Yesterday, Amgen (AMGN) said that Aranesp failed in a large, randomized, double-blind, placebo-controlled, phase III study that was conducted in patients with chronic kidney disease (not requiring dialysis), anemia and type II diabetes.

The study, referred to as the Trial to Reduce Cardiovascular Endpoints with Aranesp Therapy (TREAT), had two primary endpoints. The first evaluated time to all-cause mortality or cardiovascular morbidity including heart attack, congestive heart failure, hospitalization for angina, or stroke. The second primary endpoint evaluated time to all-cause mortality or chronic dialysis.

Aranesp could not show statistically significant improvement in either. While a higher number of strokes were observed in the Aranesp-treated group compared to the placebo arm, we note that drug’s label already carries a warning regarding the stroke events.

Full efficacy and safety analyses are yet to take place. Amgen will present full results at an upcoming medical meeting later this year.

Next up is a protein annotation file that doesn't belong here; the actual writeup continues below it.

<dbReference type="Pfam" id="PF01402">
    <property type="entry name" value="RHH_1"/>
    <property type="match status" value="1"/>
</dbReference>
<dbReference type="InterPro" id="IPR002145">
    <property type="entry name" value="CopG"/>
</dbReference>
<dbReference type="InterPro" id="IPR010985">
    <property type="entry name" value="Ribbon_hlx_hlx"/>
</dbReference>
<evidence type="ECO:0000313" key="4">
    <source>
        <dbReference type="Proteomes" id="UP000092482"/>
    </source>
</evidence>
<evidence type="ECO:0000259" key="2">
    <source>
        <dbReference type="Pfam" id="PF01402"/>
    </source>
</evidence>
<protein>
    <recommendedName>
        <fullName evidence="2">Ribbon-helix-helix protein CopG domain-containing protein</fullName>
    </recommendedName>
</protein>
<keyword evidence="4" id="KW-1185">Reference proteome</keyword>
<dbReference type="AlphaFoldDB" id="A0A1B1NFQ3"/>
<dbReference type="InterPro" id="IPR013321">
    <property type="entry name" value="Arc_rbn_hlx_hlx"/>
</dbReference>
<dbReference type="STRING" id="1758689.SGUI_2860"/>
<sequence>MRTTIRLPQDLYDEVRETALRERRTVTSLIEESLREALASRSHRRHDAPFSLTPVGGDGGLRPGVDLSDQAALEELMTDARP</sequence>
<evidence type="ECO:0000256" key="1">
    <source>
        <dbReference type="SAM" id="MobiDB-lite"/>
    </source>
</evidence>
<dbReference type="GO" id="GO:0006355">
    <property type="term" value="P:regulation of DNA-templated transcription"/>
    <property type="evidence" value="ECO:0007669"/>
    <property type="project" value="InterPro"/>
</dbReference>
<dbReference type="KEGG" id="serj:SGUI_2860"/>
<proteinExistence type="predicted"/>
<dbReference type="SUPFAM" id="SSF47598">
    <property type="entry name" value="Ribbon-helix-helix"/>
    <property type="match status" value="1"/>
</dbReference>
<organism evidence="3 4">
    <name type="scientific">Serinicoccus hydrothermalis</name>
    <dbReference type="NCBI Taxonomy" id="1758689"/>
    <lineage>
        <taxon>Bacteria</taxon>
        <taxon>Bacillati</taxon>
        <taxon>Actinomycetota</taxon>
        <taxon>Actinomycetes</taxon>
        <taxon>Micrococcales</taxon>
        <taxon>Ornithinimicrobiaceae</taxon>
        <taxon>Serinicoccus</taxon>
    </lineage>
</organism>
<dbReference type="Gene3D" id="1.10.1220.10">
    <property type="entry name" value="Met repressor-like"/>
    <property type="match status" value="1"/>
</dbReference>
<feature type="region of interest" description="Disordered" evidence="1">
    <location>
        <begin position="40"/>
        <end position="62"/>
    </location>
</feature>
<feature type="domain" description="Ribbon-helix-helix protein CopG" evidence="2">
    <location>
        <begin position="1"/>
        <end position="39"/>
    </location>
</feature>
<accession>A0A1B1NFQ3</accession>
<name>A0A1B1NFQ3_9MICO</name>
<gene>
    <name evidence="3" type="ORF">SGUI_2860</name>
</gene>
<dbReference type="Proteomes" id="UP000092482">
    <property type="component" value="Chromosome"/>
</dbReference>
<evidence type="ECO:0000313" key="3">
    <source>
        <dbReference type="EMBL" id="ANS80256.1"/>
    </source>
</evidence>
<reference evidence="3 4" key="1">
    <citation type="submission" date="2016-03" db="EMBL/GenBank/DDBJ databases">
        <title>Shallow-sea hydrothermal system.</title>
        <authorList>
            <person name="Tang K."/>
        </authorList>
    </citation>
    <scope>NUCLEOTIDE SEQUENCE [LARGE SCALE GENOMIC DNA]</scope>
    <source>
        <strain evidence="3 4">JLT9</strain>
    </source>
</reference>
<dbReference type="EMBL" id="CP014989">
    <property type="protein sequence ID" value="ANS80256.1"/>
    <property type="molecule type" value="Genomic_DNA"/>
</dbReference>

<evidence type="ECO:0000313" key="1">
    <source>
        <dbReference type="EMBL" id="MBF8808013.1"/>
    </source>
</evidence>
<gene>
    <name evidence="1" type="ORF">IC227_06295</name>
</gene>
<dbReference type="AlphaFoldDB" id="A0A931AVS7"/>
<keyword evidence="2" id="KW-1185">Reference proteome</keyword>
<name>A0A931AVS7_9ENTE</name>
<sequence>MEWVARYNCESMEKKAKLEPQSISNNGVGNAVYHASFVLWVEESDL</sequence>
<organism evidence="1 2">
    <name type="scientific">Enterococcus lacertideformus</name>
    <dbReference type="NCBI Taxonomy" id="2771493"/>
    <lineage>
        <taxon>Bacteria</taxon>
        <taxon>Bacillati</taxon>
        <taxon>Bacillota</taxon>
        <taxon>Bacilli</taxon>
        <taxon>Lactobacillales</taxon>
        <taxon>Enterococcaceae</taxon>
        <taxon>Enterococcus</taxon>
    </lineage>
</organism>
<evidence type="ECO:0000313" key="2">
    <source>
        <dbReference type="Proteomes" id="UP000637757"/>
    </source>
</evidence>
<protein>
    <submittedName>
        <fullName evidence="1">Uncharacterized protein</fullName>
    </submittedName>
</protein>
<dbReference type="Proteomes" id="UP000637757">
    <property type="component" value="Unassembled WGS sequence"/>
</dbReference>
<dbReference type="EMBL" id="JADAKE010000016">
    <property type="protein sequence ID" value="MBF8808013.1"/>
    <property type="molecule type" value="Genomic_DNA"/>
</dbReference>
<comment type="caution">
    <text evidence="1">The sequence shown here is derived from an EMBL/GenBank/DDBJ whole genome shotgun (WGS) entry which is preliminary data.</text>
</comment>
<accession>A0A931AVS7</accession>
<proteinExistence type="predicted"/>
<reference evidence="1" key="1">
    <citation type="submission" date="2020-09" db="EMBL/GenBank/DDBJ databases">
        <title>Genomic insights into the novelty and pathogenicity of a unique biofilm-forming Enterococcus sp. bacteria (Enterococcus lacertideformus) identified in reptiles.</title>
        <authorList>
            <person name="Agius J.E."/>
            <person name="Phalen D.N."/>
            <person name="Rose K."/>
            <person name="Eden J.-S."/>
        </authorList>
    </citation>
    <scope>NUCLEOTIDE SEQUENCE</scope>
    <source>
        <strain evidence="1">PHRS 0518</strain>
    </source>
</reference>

Aranesp is currently used for the treatment of anemia both in supportive cancer care and in nephrology. The product’s primary competitor is Johnson & Johnson’s (JNJ) Procrit.

Amgen also has another erythropoietin-stimulating agent (ESA), Epogen, in its portfolio. However, sales of the company’s ESA franchise have been under pressure due to safety concerns. Aranesp sales declined 13% to $3.1 billion in 2008.

We believe the environment will remain challenging for both products, especially Aranesp, which is seeing declining sales in both the supportive cancer care and nephrology settings. Moreover, Amgen has submitted a Risk Evaluation and Mitigation Strategy to the FDA. The approval of this plan, expected later this year, could further limit Aranesp sales.

We have a Neutral rating on Amgen. We expect investor focus to remain on the approvability of key pipeline candidate, denosumab, which is the future of Amgen.

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